Thackeray by D. J. Taylor
The Life of a Literary Man

No critic rating

Waiting for minimum critic reviews

See 4 Critic Reviews



Vanity Fair first hit Victorian London in 1847, and the serialized novel established its author, William Makepeace Thackeray, as a serious literary challenge to his popular contemporary Charles Dickens. By then, the thirty-six-year-old Thackeray had survived a difficult Anglo-Indian childhood dominated by the figure of his mother; the loss of the fortune he had made in his early twenties; ten arduous years of hack work; and a disastrous marriage to the beautiful Isabelle Shaw, who went irreversibly mad and left him to parent alone, and in conditions near penury, two small daughters. Success, however, did not end Thackeray's troubles, as this incisive new biography by D. J. Taylor poignantly shows. Drawing on a variety of unpublished and little-known sources, and with a novelist's feel for the intricacies of character and relationships, Taylor explores Thackeray's anguished platonic love affair with the wife of one of his oldest friends, his bitter quarrels with more eminent Victorians, his obsession with earning enough money to maintain his family, and his failure to match the success of Vanity Fair with later novels like Pendennis and The History of Henry Esmond. Taylor's portrait of Thackeray--as doting father, restive son, despairing husband, literary lion, rejected lover, and loyal friend--is complex, and the narrative is compelling.

About D. J. Taylor

See more books from this Author
D. J. Taylor is a novelist, critic, and acclaimed biographer of William Thackeray and George Orwell. His Orwell: The Life won the Whitbread Award in 2003. Married with three children, he lives in Norwich, England.
Published October 10, 2001 by Carroll & Graf Publishers. 494 pages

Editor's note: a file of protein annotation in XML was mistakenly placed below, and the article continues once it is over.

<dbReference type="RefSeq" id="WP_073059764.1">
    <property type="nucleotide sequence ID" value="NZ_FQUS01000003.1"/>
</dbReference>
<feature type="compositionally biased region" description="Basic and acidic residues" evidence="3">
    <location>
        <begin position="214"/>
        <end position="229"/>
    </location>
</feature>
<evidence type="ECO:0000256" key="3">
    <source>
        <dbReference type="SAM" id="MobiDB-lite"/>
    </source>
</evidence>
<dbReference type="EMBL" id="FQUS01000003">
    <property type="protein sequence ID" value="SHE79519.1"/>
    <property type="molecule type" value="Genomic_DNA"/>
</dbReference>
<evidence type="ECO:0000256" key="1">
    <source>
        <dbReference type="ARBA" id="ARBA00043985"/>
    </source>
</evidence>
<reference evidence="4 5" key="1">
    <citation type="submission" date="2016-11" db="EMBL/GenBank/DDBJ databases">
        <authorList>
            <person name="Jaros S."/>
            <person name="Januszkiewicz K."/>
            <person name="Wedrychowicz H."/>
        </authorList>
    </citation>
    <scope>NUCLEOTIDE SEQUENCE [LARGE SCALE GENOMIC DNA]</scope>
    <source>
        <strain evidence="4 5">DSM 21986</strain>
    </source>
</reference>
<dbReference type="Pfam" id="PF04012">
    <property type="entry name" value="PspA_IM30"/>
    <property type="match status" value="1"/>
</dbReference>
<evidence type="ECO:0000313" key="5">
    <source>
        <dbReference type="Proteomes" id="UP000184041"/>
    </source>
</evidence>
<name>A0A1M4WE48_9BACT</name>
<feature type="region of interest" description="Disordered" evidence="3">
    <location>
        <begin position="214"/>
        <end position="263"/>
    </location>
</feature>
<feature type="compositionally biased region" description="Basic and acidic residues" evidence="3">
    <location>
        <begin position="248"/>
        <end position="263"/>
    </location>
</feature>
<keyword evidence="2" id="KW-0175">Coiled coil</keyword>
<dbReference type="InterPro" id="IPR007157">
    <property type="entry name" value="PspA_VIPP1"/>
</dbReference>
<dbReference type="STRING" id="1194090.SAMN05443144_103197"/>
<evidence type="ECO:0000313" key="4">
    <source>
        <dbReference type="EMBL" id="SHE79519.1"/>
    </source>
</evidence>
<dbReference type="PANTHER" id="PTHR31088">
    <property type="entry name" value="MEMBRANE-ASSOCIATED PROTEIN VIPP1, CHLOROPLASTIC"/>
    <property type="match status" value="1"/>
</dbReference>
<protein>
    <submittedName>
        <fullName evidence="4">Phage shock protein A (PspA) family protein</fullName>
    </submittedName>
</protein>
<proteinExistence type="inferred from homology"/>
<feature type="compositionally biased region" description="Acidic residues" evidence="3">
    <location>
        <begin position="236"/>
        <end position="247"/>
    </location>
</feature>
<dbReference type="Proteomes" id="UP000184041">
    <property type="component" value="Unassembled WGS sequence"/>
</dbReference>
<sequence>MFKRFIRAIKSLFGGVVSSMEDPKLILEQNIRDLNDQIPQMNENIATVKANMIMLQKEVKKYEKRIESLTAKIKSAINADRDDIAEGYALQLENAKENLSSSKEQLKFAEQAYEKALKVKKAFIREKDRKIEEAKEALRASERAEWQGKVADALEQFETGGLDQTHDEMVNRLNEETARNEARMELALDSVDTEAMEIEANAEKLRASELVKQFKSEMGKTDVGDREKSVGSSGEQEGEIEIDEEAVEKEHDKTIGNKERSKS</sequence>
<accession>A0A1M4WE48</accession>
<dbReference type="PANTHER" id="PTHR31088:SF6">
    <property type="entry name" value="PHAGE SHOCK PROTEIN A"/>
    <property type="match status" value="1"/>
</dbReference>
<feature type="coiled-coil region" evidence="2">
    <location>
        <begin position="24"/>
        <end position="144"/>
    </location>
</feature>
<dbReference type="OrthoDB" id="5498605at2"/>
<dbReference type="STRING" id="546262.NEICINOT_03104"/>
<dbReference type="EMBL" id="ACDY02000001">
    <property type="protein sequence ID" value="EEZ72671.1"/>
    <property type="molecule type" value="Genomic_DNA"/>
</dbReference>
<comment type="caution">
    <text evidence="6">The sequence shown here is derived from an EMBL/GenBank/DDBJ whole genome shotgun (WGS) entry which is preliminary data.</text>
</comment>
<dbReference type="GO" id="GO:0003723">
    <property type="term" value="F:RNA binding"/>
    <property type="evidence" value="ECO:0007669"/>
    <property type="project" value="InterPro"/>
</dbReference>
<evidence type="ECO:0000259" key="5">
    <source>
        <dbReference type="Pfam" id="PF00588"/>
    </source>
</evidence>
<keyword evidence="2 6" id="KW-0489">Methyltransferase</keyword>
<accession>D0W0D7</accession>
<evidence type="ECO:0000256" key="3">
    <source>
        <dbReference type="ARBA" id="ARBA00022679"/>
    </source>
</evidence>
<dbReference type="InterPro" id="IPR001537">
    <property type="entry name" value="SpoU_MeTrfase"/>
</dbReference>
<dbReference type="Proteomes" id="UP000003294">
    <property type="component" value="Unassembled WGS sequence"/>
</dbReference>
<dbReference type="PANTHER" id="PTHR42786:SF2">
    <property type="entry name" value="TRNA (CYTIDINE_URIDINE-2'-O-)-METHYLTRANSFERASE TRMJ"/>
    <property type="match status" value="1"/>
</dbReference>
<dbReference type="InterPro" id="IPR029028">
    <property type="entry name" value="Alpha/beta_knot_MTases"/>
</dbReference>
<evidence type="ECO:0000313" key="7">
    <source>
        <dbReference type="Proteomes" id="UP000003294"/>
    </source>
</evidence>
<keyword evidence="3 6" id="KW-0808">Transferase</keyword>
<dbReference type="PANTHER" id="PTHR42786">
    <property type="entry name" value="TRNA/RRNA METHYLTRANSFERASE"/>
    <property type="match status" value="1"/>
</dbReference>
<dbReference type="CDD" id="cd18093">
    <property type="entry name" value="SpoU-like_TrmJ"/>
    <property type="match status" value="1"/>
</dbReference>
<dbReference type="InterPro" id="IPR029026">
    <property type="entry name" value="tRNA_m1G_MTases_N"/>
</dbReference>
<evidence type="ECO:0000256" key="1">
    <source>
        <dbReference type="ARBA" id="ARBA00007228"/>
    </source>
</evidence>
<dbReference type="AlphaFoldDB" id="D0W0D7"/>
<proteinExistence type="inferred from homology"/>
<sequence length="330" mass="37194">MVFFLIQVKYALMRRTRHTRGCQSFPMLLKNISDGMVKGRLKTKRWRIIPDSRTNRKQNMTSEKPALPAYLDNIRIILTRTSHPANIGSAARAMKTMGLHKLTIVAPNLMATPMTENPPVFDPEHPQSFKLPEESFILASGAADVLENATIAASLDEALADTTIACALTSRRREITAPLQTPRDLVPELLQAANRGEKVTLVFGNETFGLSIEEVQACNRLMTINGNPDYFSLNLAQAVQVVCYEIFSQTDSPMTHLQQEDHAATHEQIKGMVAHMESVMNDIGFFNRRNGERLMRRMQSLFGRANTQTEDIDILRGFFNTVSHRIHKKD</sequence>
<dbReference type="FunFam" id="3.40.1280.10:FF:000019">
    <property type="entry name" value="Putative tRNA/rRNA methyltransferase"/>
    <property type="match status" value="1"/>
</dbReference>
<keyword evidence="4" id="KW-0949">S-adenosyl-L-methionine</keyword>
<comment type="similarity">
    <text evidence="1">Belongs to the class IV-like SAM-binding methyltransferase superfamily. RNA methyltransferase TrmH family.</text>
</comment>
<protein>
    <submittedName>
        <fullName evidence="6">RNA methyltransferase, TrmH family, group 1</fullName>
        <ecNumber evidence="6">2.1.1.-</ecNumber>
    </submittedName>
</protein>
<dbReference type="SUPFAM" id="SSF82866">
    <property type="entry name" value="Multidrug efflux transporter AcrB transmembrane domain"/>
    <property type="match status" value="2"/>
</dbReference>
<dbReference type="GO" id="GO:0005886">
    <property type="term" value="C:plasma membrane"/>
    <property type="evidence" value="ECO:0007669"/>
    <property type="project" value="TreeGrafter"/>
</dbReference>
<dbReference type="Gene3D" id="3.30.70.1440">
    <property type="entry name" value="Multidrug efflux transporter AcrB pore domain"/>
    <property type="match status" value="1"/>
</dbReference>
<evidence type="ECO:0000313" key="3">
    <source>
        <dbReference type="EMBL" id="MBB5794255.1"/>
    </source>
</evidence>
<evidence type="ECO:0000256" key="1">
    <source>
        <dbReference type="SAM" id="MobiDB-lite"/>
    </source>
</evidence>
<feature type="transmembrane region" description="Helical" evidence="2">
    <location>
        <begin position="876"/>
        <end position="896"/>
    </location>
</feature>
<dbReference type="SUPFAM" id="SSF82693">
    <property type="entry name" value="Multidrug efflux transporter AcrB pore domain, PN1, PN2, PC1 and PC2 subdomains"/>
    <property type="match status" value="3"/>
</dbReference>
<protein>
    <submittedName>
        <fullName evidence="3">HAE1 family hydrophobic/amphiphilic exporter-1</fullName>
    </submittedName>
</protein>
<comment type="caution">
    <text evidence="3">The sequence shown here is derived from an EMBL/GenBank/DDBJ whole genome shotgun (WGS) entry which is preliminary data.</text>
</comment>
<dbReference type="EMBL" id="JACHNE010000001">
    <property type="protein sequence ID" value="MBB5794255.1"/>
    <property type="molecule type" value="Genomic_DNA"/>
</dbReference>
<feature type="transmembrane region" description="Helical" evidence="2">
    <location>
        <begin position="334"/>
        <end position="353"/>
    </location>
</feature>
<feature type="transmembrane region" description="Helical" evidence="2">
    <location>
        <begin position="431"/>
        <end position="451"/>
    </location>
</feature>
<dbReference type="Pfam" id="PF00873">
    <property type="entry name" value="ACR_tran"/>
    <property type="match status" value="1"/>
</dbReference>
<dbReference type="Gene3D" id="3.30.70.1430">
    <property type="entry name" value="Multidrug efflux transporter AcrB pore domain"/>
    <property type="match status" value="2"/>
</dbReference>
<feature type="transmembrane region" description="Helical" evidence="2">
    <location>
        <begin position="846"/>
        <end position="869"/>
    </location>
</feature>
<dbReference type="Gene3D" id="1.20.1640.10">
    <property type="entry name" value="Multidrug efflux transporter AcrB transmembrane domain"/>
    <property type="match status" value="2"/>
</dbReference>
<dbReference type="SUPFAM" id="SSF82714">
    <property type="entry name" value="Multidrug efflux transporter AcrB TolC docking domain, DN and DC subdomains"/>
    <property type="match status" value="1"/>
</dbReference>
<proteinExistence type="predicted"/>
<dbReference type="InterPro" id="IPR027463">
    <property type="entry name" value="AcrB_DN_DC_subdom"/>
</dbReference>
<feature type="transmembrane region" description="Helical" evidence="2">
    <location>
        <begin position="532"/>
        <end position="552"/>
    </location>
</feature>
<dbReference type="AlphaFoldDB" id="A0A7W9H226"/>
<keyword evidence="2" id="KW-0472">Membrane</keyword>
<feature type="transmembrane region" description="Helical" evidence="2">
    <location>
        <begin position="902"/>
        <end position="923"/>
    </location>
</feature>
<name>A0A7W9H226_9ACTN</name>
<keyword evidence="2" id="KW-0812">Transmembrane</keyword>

Genres: Biographies & Memoirs. Non-fiction

Unrated Critic Reviews for Thackeray

Kirkus Reviews

See more reviews from this publication

(Dickens did write a generous testimonial in Cornhill, the monthly that Thackeray edited.) Taylor portrays Thackeray as a gentle giant (he was 6’3”) and as a man who loved his daughters (he shaved a moustache because it frightened them) and who wrote what Taylor considers the finest of all Victor...

| Read Full Review of Thackeray: The Life of a Lite...

The New York Times

See more reviews from this publication

This new and handsome version of ''Vanity Fair'' - adapted by Alexander Baron, directed by Diarmuid Lawrence and produced by Terrance Dicks - captures enough of the original to inspire a long-overdue Thackeray revival.

Sep 17 1988 | Read Full Review of Thackeray: The Life of a Lite...

Publishers Weekly

See more reviews from this publication

At 24, the age when Dickens established his reputation with Pickwick Papers, "Thackeray could only show," concedes Taylor (Trespass, etc.), a London-based novelist and critic, "a failed career as a newspaper proprietor, a folder full of indifferent sketches and some stray pieces of journalism."

| Read Full Review of Thackeray: The Life of a Lite...

The Bookbag

Taylor presents a very rounded portrait of an often contradictory man who evidently lived life to the full, and whose reputation survives to this day, even if not quite in the first rank of 19th century writers, certainly not far below.

Jul 09 2011 | Read Full Review of Thackeray: The Life of a Lite...

Rate this book!

Add Review